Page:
Today is Religious Freedom Day, a celebration of one of the powerful and unique freedoms within our nation’s founding and fabric. In 1992, the House and Senate joined together to pass a resolution designating January 16th as Religious Freedom Day. This day is based on the anniversary of the 1786 passage of the Virginia Statute for Religious Freedom, originally authored by Thomas Jefferson. Congress formally recognized that the “Statute of Virginia for Religious Freedom inspired and shaped the guarantees of religious freedom in the First Amendment.”
President George H. W. Bush issued the first proclamation in 1992, noting that “American law and institutions have been shaped by a view of man that recognizes the inherent rights and dignity of individuals.” For the last 24 years, each President has made an annual declaration and encouraged Americans to “observe this day through appropriate events and activities in homes, schools, and places of worship.”
To better understand the Founder’s intent for this precious right, we must return to the actual text of the 1786 statute. Most notably, it reads: “…no man shall be compelled to frequent or support any religious worship, place, or ministry whatsoever, nor shall be enforced …in his body or goods, nor shall otherwise suffer on account of his religious opinions or belief; but that all men shall be free to profess, and by argument to maintain, their opinion in matters of religion, and that the same shall in no wise diminish, enlarge, or affect their civil capacities.”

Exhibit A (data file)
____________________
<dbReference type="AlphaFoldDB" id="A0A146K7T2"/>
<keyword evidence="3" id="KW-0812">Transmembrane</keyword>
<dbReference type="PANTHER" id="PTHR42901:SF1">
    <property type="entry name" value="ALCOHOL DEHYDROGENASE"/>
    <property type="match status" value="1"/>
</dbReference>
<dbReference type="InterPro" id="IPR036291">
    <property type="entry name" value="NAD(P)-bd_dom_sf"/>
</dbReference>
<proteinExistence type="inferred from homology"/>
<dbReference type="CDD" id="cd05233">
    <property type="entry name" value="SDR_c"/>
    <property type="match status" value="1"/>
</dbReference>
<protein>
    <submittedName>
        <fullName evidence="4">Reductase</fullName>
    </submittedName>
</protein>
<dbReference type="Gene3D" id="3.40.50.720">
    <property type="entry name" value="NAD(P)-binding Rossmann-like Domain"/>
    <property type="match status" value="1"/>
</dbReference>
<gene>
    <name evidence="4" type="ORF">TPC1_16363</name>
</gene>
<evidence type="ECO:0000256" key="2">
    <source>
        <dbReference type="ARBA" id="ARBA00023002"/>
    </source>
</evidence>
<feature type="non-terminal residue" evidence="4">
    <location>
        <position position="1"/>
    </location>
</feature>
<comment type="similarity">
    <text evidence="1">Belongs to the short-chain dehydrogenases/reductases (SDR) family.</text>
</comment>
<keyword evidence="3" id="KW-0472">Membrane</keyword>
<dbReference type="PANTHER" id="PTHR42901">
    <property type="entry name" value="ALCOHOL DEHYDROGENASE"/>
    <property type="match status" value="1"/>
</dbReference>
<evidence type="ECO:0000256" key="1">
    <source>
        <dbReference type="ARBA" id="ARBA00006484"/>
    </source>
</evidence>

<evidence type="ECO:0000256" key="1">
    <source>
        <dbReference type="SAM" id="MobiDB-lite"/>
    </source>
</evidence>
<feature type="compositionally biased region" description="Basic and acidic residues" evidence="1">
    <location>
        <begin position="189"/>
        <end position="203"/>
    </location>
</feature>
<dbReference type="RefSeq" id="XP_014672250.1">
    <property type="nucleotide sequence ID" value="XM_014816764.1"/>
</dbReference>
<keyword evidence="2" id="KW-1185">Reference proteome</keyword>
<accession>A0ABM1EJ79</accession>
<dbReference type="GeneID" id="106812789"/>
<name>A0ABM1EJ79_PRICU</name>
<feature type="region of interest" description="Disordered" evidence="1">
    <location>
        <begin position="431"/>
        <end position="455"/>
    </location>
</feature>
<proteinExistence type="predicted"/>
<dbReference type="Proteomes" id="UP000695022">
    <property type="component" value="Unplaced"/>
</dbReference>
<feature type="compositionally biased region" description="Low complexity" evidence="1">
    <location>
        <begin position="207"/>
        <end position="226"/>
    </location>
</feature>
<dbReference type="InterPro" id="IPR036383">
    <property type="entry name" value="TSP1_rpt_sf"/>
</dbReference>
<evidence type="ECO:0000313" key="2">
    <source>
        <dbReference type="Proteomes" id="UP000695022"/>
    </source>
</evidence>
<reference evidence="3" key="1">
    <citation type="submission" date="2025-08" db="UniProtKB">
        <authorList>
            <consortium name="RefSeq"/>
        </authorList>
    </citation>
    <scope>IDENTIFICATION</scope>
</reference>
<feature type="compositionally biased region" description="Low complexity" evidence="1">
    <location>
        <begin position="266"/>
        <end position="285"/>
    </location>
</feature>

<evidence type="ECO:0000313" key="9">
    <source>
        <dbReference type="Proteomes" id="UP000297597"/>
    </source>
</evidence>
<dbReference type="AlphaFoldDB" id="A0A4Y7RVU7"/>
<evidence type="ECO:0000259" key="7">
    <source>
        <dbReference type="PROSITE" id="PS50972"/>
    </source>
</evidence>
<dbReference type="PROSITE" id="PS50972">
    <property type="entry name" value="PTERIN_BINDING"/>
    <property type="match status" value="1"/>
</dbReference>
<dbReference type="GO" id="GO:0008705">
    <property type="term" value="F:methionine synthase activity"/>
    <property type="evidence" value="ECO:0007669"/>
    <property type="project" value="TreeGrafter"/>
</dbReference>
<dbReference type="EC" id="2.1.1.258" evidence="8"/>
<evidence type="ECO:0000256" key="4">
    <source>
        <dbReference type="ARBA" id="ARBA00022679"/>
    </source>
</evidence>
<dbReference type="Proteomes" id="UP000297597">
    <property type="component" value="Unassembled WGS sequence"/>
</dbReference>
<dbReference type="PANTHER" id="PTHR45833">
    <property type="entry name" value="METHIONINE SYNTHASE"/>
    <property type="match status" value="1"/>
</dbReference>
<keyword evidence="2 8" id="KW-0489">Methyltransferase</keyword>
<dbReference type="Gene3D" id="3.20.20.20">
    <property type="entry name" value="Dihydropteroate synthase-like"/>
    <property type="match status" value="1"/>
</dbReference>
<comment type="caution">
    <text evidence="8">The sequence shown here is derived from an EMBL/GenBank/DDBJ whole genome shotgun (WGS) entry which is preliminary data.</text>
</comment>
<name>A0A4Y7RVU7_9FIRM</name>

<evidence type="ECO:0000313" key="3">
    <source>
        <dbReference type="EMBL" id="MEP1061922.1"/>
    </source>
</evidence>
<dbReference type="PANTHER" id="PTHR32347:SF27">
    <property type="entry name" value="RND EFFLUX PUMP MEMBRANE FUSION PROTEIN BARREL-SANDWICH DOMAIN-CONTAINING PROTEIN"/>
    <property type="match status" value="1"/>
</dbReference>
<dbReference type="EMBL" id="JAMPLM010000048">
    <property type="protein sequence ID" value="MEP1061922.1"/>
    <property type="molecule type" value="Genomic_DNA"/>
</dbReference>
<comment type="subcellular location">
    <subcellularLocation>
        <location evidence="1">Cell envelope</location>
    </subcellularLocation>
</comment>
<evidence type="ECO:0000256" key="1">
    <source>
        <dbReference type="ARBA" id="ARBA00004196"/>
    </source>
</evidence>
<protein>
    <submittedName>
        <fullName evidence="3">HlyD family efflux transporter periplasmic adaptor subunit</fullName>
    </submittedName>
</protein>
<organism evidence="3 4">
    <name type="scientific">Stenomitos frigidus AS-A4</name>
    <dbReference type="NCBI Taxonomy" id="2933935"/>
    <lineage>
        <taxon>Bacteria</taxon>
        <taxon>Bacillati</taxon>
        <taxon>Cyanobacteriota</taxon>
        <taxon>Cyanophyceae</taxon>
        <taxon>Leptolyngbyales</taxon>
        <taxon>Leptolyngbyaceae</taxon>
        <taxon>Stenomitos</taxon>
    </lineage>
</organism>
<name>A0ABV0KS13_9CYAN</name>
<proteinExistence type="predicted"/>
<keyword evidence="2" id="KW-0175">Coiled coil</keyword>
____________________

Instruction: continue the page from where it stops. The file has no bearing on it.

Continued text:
The Founders understood that there is a direct connection between the prosperity and health of a nation and its respect for human rights and religious freedom. Individual faith grows when people live free of government coercion and control. In America, any person can live their faith or choose to have no faith; in many parts of the world that simple truth is revolutionary. This fundamental right at the core of our nation allows the United States to champion religious freedom around the world.
Our own State Department’s Office of International Religious Freedom appropriately reinforces this value by saying, “Given the U.S. commitment to religious freedom, and to the international covenants that guarantee it as the inalienable right of every human being, the United States seeks to: Promote freedom of religion and conscience throughout the world as a fundamental human right and as a source of stability for all countries.”
Over the last few years, there have been many heated conversations in our own country about the role of religious freedom in our society, like pubic prayer, abortion, college campus organization, religious symbols, and many others. Last summer’s Supreme Court decision affirming the right to live and work in accordance with one’s convictions was contentious, but the High Court reinforced the right of Americans to not just have a faith, but to actually enter the marketplace and practice that faith as well. Religion that is contained only within a church building is a weekend hobby, not a personal faith.
Our nation’s Founders fled from a regime of religious persecution, sacrificing their lives to birth a new place of liberty. They not only believed that religious freedom was fundamental to shape this new nation, but that religious freedom was a fundamental human right for all.
As we celebrate and recognize religious freedom today, let us reflect and remember that it has served as an important pillar of this nation from the start. For America to maintain its greatness, Washington must honor and prioritize religious freedom in public policy, as well as in culture. Our nation has not grown past freedom of faith, in many ways we have grown because of our freedom of faith.